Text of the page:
Behind the Label at WholeMe with Mary Kosir
Whether you’re just a little curious about clean eating, or you’ve been following a paleo diet for years, learning about what goes into creating grain-free food can inform your everyday food choices.
WholeMe is a clean snack line run by CEO and co-founder Mary Kosir, a self-professed “accidental entrepreneur” who talked with Beyond Type 1 about running her own company, the WholeMe connection to Type 1 diabetes, and more!
BT1: Let’s meet Mary.
MK: I’m definitely an accidental entrepreneur. I wasn’t looking to start a business. My husband was diagnosed with Type 1 about 12 years ago, when we were in our late 30s. After his diagnosis, we spent some time thinking about how autoimmune diseases affect the body and sought changes we could make in our home, as a family, that would make this easier for everybody.
So we pulled out grains from our diet, like packaged cereals. We stopped cooking with white flour and replaced it with almond meal. We created bars and cereals made out of nuts and seeds. I started bringing what I was making into the gym and using my fellow gym-mates as my guinea pigs.
One thing led to another, and about five years ago, I decided I needed a business partner to go any further with this idea. I approached a woman in the community who I also knew through my gym. We joined forces, and here we are today, slowly but surely trying to make it through this wild and crazy food startup world that is both a challenge to navigate and incredibly competitive.
BT1: How did your kids handle the lifestyle shift?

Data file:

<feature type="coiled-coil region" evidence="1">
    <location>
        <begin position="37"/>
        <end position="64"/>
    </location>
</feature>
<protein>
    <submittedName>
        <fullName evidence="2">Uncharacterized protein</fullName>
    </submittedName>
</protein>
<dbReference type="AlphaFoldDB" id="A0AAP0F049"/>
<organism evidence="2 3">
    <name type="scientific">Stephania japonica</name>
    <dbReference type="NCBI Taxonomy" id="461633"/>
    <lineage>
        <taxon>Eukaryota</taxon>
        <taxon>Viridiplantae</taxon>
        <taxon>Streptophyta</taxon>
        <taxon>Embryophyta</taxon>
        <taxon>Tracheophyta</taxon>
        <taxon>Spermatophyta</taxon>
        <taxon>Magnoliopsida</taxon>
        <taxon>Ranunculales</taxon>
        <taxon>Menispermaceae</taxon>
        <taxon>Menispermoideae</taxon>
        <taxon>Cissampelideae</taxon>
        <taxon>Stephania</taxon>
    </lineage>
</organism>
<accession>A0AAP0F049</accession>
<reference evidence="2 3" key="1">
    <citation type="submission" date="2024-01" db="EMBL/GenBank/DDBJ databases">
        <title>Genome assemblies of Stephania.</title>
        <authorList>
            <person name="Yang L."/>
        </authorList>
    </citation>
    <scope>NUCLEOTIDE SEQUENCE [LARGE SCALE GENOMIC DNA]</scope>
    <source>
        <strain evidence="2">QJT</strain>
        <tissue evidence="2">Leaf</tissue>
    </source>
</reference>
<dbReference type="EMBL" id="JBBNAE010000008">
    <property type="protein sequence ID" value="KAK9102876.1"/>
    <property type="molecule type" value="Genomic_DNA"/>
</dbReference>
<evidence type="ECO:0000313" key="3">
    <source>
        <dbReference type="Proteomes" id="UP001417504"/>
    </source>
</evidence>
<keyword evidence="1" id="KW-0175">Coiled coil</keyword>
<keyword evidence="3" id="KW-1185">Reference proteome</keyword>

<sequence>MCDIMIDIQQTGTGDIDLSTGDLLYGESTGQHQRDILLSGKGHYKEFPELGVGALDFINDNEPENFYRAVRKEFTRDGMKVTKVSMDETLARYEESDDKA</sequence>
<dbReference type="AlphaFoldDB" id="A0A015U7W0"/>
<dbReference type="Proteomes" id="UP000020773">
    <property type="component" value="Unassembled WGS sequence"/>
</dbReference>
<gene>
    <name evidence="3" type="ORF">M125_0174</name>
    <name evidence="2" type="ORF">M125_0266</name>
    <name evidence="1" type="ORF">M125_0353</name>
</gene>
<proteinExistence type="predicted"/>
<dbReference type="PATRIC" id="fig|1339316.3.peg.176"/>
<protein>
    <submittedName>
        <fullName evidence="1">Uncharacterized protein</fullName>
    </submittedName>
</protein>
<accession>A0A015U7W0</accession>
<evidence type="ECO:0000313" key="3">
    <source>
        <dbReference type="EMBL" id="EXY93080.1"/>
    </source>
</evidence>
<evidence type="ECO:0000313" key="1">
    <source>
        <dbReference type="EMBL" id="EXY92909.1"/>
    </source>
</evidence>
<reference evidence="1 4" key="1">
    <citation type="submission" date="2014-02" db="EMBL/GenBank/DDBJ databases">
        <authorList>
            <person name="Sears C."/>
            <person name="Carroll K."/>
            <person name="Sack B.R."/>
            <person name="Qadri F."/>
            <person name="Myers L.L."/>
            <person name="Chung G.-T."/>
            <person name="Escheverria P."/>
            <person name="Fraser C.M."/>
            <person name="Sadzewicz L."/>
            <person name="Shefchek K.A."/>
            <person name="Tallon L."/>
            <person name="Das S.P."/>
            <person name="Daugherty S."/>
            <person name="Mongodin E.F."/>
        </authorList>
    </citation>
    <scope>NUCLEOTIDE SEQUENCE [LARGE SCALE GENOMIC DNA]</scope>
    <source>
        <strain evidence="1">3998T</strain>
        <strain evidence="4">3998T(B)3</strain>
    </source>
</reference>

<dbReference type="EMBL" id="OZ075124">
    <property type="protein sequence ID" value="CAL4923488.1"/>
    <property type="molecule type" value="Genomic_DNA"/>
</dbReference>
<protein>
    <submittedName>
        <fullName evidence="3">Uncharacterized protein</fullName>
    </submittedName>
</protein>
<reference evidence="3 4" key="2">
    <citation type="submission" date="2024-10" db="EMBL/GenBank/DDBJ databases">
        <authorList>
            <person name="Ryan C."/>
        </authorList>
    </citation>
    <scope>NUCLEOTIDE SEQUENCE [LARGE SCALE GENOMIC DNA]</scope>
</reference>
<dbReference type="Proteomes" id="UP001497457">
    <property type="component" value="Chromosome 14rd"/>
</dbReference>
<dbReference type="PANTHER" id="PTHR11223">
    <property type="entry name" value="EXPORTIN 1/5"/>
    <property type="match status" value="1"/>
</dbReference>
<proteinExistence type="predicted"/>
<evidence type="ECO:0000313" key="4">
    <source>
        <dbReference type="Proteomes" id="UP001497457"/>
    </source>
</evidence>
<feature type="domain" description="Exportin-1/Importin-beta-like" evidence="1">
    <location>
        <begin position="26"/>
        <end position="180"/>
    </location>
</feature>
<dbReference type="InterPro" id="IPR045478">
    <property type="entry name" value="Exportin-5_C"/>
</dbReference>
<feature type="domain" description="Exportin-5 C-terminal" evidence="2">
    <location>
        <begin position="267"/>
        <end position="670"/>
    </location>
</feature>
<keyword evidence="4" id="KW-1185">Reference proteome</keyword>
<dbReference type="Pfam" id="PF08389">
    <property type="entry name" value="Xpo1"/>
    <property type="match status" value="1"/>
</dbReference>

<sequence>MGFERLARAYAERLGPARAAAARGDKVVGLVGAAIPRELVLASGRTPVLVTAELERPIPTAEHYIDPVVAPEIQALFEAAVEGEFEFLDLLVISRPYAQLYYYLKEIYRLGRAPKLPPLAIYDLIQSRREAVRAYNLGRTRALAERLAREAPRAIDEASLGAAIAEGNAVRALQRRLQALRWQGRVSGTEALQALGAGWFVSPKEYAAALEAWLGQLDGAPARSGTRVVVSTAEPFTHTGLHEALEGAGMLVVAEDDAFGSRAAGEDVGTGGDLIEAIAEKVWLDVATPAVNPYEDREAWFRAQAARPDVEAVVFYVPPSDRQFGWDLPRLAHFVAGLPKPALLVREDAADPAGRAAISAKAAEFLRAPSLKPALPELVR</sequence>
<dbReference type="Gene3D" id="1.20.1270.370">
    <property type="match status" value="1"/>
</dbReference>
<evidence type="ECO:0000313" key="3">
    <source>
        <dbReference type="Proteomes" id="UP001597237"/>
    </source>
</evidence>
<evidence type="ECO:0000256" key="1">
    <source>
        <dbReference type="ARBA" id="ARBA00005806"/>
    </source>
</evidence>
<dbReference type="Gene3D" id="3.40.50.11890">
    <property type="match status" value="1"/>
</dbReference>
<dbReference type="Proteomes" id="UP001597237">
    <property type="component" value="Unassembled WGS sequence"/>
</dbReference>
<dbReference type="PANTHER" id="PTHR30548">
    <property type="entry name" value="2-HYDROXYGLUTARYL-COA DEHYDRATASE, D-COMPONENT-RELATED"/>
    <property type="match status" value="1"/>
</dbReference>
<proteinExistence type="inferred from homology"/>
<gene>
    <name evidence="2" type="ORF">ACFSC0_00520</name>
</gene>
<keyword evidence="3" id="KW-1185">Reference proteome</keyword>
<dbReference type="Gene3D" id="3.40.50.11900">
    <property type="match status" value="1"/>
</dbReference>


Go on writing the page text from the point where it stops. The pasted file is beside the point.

MK: It was a bit challenging. I would say we’re kind of an 80%/20% family: we don’t eat a lot of grain on a daily basis, but we have some in the house (gluten-free oats, brown rice, quinoa).
You simply won’t find Cheerios and Captain Crunch in my cupboards. We’re making our own granola. It was a pretty big shift for the kids at first, but here we are a decade later and it’s our lifestyle.
BT1: What are some of your favorite dinners to make now when your kids are home?
MK: I do a shrimp fried rice with cauliflower rice, eggs, a bunch of veggies, and we’ll toss some fresh shrimp on it. That’s one of my favorites.
I’ll make a lot of zucchini noodles (zoodles) with spaghetti sauce on top— a quick and easy favorite. We also make big smoothies filled with fruit, veggies, and avocado, topped with WholeMe Clusters. There’s nothing better!
It’s so much easier now than it was even five years ago to cook and eat like this, because you can go to Whole Foods and get zoodles already made for you, and you can buy cauliflower rice ready to go if you’re in a hurry, which make it just a bit easier to eat clean.
BT1: What do you tell potential paleo fans who don’t know where to start?
MK: I think if you really gave your body a chance to adapt and see how you truly feel, you can really make your diet work for you. For me, personally, when I eliminated grains and glutens, I felt better, my skin looked better, and I recovered more quickly from strenuous exercise.
I think what’s difficult for people to do is give their bodies a chance to adapt to 30 days without something. Then slowly add it back in and really see how you feel. No difference? Add it back. Feel bloated or tired? Leave it out.
BT1: What other positive changes have you seen since switching to this lifestyle?